CONFUSION has deepened over who will operate and maintain the new freight railway linking the port of Rotterdam to the German network at Emmerich. Contrary to our last report (RG 2.06 p68), no contract has been signed for maintenance and operation of the Betuwe Route.

In a statement on February 14, Transport & Public Works Minister Karla Peijs failed to endorse a Memorandum of Understanding that would have seen the Green Tulip Railway Co take charge of most of the new line when it allegedly opens next January.

The MoU was signed on January 16 by Dutch infrastructure manager ProRail and GTRC, which is a consortium of ProRail, the Rotterdam and Amsterdam port operators, and Babcock & Brown subsidiary Towrail.

A parliamentary hearing on February 9 was told that GTRC would have been awarded a contract to operate the Betuwe Route between the Sophia tunnel near Dordrecht and the junction with the existing network at Zevenaar. Despite its stake in GTRC, ProRail expressed concern about safety at the six operational interfaces: one at each end, and two each facing north and south at Deil and Ressen (not all of which would see regular use). ProRail believes responsibility for safety should rest with one organisation, and Peijs decided more time was required to investigate the issues.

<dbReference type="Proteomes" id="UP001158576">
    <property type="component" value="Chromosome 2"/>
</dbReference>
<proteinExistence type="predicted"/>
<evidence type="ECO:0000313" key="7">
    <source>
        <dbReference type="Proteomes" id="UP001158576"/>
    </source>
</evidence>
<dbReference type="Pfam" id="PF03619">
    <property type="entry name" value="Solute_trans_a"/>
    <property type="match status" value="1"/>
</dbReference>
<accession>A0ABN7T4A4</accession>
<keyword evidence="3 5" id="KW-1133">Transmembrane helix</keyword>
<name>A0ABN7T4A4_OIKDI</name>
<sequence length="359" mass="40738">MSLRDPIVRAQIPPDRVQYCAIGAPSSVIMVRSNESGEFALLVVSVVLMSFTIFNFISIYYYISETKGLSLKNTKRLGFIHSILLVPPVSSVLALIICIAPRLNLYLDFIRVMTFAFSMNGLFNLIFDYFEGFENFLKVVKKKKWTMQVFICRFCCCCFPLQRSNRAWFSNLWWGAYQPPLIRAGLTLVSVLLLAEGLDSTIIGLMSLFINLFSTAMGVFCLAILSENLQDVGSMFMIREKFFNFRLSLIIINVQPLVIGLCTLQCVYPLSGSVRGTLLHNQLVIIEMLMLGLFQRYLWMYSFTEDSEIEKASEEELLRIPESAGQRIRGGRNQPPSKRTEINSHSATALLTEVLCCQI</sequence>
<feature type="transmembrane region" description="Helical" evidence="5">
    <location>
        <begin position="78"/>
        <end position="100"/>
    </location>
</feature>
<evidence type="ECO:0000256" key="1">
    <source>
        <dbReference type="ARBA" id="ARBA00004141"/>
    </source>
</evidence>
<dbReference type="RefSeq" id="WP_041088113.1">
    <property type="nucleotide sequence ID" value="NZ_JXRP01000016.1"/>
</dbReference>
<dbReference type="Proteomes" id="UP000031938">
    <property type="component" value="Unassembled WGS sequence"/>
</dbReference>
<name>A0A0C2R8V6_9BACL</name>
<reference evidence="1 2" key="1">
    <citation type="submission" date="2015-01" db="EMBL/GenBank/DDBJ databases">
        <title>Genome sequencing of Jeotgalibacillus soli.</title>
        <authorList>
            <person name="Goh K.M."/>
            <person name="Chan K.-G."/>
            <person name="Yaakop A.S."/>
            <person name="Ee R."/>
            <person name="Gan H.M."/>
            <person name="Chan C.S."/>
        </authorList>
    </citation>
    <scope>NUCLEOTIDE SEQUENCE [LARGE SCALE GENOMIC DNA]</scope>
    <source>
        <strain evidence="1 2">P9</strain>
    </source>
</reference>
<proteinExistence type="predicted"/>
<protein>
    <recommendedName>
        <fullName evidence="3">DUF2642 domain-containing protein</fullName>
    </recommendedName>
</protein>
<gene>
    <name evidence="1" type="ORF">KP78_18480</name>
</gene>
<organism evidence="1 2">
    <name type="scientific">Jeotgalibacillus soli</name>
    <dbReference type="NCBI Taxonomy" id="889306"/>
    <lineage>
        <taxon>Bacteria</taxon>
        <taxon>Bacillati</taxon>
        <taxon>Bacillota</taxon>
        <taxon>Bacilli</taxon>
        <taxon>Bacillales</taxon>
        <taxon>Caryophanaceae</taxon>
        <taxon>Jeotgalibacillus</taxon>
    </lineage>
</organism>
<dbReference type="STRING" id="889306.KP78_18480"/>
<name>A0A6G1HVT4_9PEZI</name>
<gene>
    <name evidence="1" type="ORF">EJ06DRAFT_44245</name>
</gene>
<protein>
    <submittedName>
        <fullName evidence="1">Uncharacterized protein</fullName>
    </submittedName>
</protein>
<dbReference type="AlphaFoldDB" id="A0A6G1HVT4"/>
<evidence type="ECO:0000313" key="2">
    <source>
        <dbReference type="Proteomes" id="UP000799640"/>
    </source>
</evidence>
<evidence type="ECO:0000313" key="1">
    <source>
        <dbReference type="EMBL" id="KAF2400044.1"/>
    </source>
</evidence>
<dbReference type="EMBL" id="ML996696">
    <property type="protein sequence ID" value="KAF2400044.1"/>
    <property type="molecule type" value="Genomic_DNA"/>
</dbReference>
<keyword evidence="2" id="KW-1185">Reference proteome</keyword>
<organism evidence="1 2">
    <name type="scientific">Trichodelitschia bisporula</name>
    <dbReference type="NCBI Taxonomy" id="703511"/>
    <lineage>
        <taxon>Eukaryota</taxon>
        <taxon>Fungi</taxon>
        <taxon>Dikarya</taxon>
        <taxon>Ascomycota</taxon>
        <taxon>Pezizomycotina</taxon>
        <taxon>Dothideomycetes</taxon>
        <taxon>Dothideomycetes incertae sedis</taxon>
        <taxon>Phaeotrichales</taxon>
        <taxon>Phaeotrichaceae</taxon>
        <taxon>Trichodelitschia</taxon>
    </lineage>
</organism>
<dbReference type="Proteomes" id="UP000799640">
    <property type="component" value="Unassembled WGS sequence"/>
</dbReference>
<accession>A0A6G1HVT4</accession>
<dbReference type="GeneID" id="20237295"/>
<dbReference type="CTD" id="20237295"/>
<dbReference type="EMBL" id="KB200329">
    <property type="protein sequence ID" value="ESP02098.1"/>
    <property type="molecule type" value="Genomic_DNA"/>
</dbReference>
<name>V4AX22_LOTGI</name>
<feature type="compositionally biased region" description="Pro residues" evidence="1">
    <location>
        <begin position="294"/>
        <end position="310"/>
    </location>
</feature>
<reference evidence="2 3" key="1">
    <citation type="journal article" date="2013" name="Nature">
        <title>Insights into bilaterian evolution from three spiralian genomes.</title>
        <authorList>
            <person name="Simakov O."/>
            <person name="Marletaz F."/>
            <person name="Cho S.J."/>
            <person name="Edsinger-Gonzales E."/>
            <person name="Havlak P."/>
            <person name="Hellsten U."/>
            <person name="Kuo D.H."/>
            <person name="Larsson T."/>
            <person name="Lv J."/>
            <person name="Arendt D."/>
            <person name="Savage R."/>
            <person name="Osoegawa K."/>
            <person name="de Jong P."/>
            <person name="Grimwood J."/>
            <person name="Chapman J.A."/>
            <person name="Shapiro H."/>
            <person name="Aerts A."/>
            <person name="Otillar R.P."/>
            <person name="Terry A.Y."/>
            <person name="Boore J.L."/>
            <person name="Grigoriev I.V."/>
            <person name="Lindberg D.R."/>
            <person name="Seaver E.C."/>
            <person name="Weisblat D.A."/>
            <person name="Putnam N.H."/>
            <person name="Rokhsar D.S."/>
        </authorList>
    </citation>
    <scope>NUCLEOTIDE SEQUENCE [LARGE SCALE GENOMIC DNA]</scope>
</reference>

A wide gulf also remains between the track access charges that GTRC plans to collect from train operators and what freight shippers are prepared to pay. A letter from Erik Staker, Director of the Port of Duisburg, was quoted at the hearing as saying that rail traffic to and from Rotterdam would cease if these charges were imposed. An MP asked Railion Nederland Managing Director Carel Robbeson what the operators could realistically pay. He suggested ’a gradual growth model starting at €0·96 per train-km in 2006 and gradually increasing by 10% to 15% a year on the Betuwe Route as well as the rest of the network until 2012, when the levels charged by DB Netz would be reached.’ To achieve this, GTRC would need a €40m subsidy to cover the first three years.

Meanwhile, no-one is willing to procure at least 50 multi-voltage locos, let alone equip them with ETCS. And until the track access charges are settled, the operators cannot invest in expensive retrofitting of existing locos. Robbeson said ’every day Railion postpones the decision to invest in ETCS will delay the moment that Railion is actually using the Betuwe Route - if we ever will. A decision made in February or March leads to starting our services in autumn 2008, almost two years after the line opens.’

NS Reizigers and ProRail are currently recasting the national timetable to move from a three-tier to a two-tier passenger service in December 2006. Many existing freight paths will disappear, on the assumption that the new line will be open by then. DB Netz says it needs to know by April 1 if freight now crossing the frontier at Venlo will switch to the Betuwe Route, so that adequate paths can be provided between Emmerich and Oberhausen.